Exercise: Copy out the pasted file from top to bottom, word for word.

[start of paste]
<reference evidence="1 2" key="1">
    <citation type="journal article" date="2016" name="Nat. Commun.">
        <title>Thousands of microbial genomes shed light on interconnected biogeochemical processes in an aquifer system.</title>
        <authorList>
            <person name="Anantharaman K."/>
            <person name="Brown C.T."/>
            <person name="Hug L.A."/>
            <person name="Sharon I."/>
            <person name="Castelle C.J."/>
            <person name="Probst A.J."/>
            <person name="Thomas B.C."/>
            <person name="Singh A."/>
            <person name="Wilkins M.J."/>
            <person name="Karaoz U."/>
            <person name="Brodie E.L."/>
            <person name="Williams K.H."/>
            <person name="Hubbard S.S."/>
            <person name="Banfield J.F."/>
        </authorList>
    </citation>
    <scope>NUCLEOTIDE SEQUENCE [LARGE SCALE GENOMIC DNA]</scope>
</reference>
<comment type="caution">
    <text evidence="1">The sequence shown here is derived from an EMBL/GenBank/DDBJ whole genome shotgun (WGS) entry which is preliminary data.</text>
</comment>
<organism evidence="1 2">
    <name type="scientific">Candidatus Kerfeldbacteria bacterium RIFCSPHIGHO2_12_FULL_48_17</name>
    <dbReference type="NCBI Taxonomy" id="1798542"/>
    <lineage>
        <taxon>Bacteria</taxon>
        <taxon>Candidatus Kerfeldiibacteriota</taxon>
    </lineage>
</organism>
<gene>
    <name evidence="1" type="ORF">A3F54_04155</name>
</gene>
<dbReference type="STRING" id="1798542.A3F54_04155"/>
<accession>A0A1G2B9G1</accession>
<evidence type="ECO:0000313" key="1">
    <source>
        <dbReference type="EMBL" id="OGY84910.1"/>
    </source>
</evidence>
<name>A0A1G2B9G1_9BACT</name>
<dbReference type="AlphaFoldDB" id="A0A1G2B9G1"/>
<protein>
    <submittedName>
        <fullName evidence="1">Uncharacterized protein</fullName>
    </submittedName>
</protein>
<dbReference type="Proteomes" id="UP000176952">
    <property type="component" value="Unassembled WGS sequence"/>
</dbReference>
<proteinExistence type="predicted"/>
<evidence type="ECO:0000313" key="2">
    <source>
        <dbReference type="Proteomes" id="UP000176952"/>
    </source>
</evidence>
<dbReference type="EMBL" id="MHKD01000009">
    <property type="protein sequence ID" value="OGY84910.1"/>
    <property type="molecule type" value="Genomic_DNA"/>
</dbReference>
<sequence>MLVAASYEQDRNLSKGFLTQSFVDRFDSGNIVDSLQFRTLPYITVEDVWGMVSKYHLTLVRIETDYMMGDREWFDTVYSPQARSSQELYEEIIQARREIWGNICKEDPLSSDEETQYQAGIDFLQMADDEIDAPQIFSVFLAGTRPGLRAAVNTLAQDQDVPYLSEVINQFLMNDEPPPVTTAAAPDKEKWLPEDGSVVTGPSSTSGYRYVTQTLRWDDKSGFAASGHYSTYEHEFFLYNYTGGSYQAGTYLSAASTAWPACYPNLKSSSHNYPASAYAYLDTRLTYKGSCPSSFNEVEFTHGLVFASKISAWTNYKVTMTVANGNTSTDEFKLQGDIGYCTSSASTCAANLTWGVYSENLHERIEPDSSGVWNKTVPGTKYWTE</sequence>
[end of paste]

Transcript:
<reference evidence="1 2" key="1">
    <citation type="journal article" date="2016" name="Nat. Commun.">
        <title>Thousands of microbial genomes shed light on interconnected biogeochemical processes in an aquifer system.</title>
        <authorList>
            <person name="Anantharaman K."/>
            <person name="Brown C.T."/>
            <person name="Hug L.A."/>
            <person name="Sharon I."/>
            <person name="Castelle C.J."/>
            <person name="Probst A.J."/>
            <person name="Thomas B.C."/>
            <person name="Singh A."/>
            <person name="Wilkins M.J."/>
            <person name="Karaoz U."/>
            <person name="Brodie E.L."/>
            <person name="Williams K.H."/>
            <person name="Hubbard S.S."/>
            <person name="Banfield J.F."/>
        </authorList>
    </citation>
    <scope>NUCLEOTIDE SEQUENCE [LARGE SCALE GENOMIC DNA]</scope>
</reference>
<comment type="caution">
    <text evidence="1">The sequence shown here is derived from an EMBL/GenBank/DDBJ whole genome shotgun (WGS) entry which is preliminary data.</text>
</comment>
<organism evidence="1 2">
    <name type="scientific">Candidatus Kerfeldbacteria bacterium RIFCSPHIGHO2_12_FULL_48_17</name>
    <dbReference type="NCBI Taxonomy" id="1798542"/>
    <lineage>
        <taxon>Bacteria</taxon>
        <taxon>Candidatus Kerfeldiibacteriota</taxon>
    </lineage>
</organism>
<gene>
    <name evidence="1" type="ORF">A3F54_04155</name>
</gene>
<dbReference type="STRING" id="1798542.A3F54_04155"/>
<accession>A0A1G2B9G1</accession>
<evidence type="ECO:0000313" key="1">
    <source>
        <dbReference type="EMBL" id="OGY84910.1"/>
    </source>
</evidence>
<name>A0A1G2B9G1_9BACT</name>
<dbReference type="AlphaFoldDB" id="A0A1G2B9G1"/>
<protein>
    <submittedName>
        <fullName evidence="1">Uncharacterized protein</fullName>
    </submittedName>
</protein>
<dbReference type="Proteomes" id="UP000176952">
    <property type="component" value="Unassembled WGS sequence"/>
</dbReference>
<proteinExistence type="predicted"/>
<evidence type="ECO:0000313" key="2">
    <source>
        <dbReference type="Proteomes" id="UP000176952"/>
    </source>
</evidence>
<dbReference type="EMBL" id="MHKD01000009">
    <property type="protein sequence ID" value="OGY84910.1"/>
    <property type="molecule type" value="Genomic_DNA"/>
</dbReference>
<sequence>MLVAASYEQDRNLSKGFLTQSFVDRFDSGNIVDSLQFRTLPYITVEDVWGMVSKYHLTLVRIETDYMMGDREWFDTVYSPQARSSQELYEEIIQARREIWGNICKEDPLSSDEETQYQAGIDFLQMADDEIDAPQIFSVFLAGTRPGLRAAVNTLAQDQDVPYLSEVINQFLMNDEPPPVTTAAAPDKEKWLPEDGSVVTGPSSTSGYRYVTQTLRWDDKSGFAASGHYSTYEHEFFLYNYTGGSYQAGTYLSAASTAWPACYPNLKSSSHNYPASAYAYLDTRLTYKGSCPSSFNEVEFTHGLVFASKISAWTNYKVTMTVANGNTSTDEFKLQGDIGYCTSSASTCAANLTWGVYSENLHERIEPDSSGVWNKTVPGTKYWTE</sequence>